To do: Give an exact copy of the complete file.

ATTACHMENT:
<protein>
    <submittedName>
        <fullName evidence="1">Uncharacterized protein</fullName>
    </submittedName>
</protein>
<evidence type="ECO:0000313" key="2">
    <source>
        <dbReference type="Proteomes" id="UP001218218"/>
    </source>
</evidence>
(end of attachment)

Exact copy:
<protein>
    <submittedName>
        <fullName evidence="1">Uncharacterized protein</fullName>
    </submittedName>
</protein>
<evidence type="ECO:0000313" key="2">
    <source>
        <dbReference type="Proteomes" id="UP001218218"/>
    </source>
</evidence>